November 4th, 2011, 09:34 PM
Dilemma; webservices c# or native c++
I have just started (thinking about, trying & testing, ... ) a small application using a web service. But I have this dilemma weather to choose managed c# or native c++ to eventually develop it in.
I know such decisions should be planned out beforehand, but since this was just a little test, a way to learn about web services that turned into a little project I was confronted with this dilemma when I was already doing some coding.
Now, the problem is, it's a tiny tray app (monitoring ISP data usage) that doesn't use a lot of resources. Targeted at users with various Windows versions, with their various .net versions or no .net framework at all.
I started out using .net 4.0 because I was just learning about web services and with .net 4.0 it's really easy. But the problem is; .net 4.0 isn't widely supported yet. It isn't even standard in Windows 7. So I'm thinking, should I;
1) Include a full .net 4.0 framework in my setup, which would probably be bigger than the actual app itself. And loose some potential users, or annoy them by forcing them to install a 'big' .net framework. It puts a lot of people off, sadly but understandable. Especially for such a small app. (btw, I thought about developing for an earlier .net version that is more widely spread, but the problem above remains)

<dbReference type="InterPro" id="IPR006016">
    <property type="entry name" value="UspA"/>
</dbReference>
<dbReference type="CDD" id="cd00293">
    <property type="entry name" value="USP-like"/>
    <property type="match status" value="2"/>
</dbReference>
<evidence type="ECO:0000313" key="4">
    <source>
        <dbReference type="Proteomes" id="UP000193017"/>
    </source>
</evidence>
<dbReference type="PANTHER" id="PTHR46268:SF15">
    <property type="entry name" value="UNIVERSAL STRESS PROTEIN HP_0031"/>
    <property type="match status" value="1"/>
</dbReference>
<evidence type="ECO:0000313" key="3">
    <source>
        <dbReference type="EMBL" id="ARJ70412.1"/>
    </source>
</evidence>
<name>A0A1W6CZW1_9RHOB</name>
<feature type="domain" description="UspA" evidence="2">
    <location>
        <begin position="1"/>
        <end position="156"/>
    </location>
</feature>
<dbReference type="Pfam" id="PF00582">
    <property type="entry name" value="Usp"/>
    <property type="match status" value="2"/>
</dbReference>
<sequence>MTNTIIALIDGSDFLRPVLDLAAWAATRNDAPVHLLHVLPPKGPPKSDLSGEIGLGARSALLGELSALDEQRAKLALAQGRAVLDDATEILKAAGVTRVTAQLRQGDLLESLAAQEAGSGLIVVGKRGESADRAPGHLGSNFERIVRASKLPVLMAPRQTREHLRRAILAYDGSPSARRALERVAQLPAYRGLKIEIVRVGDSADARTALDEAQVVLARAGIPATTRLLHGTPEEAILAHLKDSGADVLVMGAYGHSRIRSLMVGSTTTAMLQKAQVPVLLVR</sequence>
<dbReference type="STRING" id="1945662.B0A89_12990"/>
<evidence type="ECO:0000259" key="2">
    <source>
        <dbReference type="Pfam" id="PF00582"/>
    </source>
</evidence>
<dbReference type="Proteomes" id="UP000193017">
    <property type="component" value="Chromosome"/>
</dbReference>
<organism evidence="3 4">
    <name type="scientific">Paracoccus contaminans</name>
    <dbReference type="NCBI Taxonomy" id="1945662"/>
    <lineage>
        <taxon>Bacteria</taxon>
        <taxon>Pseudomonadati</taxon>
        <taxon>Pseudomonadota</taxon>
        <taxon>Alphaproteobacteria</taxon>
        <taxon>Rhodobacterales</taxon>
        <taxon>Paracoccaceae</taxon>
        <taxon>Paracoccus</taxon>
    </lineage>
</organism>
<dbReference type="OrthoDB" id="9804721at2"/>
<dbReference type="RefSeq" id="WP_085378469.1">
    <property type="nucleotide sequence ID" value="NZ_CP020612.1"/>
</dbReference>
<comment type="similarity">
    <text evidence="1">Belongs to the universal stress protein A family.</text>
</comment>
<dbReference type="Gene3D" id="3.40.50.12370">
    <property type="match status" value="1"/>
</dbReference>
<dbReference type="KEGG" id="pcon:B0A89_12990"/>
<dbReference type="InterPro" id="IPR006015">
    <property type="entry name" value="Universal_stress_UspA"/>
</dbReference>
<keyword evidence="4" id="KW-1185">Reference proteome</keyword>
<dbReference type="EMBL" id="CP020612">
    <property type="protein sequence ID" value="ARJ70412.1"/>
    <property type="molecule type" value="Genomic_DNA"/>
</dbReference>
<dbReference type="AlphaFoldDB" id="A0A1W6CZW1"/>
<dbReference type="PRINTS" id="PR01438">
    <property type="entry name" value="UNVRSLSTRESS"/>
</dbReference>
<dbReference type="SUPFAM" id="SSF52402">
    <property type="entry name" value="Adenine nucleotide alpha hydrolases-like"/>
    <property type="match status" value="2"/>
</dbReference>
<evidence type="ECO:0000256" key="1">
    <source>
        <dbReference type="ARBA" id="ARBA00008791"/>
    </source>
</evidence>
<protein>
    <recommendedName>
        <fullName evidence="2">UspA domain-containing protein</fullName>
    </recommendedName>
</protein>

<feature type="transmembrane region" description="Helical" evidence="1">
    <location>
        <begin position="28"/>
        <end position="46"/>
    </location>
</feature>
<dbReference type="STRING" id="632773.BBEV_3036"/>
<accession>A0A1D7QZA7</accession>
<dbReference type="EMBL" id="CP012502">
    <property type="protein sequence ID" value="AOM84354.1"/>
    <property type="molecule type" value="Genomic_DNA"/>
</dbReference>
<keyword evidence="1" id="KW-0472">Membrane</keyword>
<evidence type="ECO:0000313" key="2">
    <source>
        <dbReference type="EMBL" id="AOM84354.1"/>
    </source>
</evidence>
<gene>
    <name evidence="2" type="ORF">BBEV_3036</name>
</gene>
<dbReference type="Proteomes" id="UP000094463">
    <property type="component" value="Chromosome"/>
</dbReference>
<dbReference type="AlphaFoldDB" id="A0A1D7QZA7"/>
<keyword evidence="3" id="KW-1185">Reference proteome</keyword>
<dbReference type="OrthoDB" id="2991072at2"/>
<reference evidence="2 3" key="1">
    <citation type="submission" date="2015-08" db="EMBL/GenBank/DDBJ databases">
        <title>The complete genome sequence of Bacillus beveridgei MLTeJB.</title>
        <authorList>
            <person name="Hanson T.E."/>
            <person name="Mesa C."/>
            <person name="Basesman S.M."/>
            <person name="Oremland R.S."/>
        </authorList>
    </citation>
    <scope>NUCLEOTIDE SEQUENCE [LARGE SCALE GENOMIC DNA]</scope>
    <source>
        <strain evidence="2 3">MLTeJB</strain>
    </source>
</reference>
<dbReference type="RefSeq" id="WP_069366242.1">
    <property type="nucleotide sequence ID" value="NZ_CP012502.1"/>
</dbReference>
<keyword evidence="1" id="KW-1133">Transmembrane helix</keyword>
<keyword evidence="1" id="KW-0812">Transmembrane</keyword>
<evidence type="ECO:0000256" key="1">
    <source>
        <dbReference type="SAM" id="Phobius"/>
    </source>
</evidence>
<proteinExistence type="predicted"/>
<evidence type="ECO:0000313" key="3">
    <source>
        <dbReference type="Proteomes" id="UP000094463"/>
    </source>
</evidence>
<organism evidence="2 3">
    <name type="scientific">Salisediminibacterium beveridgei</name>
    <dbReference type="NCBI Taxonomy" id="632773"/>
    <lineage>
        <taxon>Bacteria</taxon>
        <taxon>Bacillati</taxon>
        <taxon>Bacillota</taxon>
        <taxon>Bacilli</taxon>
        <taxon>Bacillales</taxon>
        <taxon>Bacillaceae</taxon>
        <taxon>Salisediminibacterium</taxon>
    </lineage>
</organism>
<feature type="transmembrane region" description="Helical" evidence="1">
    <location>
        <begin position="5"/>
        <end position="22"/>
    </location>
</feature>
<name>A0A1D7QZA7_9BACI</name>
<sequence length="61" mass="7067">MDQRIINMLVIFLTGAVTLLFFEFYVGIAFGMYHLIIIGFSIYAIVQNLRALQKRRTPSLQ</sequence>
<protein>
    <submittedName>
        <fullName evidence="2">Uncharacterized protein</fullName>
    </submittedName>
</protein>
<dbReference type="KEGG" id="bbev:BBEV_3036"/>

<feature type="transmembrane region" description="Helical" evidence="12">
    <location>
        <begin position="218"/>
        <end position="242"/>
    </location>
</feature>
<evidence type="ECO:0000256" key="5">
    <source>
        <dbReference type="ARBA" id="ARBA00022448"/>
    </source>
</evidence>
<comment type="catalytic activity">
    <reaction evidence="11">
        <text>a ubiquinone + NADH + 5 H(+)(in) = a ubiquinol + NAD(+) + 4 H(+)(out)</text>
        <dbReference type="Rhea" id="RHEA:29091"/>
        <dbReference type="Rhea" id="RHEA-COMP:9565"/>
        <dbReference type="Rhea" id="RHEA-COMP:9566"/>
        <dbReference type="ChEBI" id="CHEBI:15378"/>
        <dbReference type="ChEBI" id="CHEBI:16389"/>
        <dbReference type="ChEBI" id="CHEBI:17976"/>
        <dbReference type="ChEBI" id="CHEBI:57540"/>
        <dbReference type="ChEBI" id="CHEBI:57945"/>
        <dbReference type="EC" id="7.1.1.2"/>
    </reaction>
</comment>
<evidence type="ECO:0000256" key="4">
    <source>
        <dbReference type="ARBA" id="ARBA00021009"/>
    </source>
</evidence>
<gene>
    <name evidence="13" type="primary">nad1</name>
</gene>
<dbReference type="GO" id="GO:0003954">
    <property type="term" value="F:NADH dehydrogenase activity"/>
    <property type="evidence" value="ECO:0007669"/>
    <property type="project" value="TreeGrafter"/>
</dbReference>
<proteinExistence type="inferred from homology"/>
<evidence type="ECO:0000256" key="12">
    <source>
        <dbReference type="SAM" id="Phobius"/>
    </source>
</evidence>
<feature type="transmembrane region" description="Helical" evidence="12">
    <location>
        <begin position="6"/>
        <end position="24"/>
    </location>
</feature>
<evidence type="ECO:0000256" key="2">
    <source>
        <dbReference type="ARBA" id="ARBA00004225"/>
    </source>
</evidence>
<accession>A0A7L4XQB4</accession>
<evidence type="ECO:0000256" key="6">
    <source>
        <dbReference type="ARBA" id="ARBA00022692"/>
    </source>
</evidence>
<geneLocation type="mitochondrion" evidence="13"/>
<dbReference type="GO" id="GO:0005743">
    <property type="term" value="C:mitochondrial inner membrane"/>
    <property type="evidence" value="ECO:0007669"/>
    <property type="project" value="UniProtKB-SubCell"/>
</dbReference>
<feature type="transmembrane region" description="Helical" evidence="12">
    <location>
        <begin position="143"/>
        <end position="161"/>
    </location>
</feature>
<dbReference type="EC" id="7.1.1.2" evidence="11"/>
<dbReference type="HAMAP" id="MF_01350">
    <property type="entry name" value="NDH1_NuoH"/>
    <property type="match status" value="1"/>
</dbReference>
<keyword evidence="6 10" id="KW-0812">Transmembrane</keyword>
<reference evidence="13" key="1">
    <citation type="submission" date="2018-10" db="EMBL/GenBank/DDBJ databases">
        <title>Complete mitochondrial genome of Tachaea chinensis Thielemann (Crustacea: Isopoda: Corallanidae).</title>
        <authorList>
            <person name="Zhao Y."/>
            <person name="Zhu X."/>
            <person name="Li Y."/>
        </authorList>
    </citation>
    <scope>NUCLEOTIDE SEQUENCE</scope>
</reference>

2) Should I rewrite the app in native c++ ? I love c++ but it is harder for working with web services I feel. C++ is native code, requires minimal dependencies. And I like that. Although I understand I still would need to include the WWS API to support older OSses which I is the idea.
So basically I just want to ask what would most of you do in a situation like this ? And perhaps guide me in the process of when it's better to choose to use native c++ or when c# is the better choice for certain types of applications.
any help/suggestions would be greatly appreciated,
November 5th, 2011, 08:32 AM
Re: Dilemma; webservices c# or native c++
You could use an MSI installer which will download and install the .NET framework only if it's not already on the users system. As the .NET 4 framework is supplied to everyone via windows update, the odds are everyone has it already. If not, the odds are that another application they've ran has required it so they would've gotten it that away.
I wouldn't factor in forcing people to download the framework as an issue at all. It's just so common for people to have it already and also so easy for them to get it.
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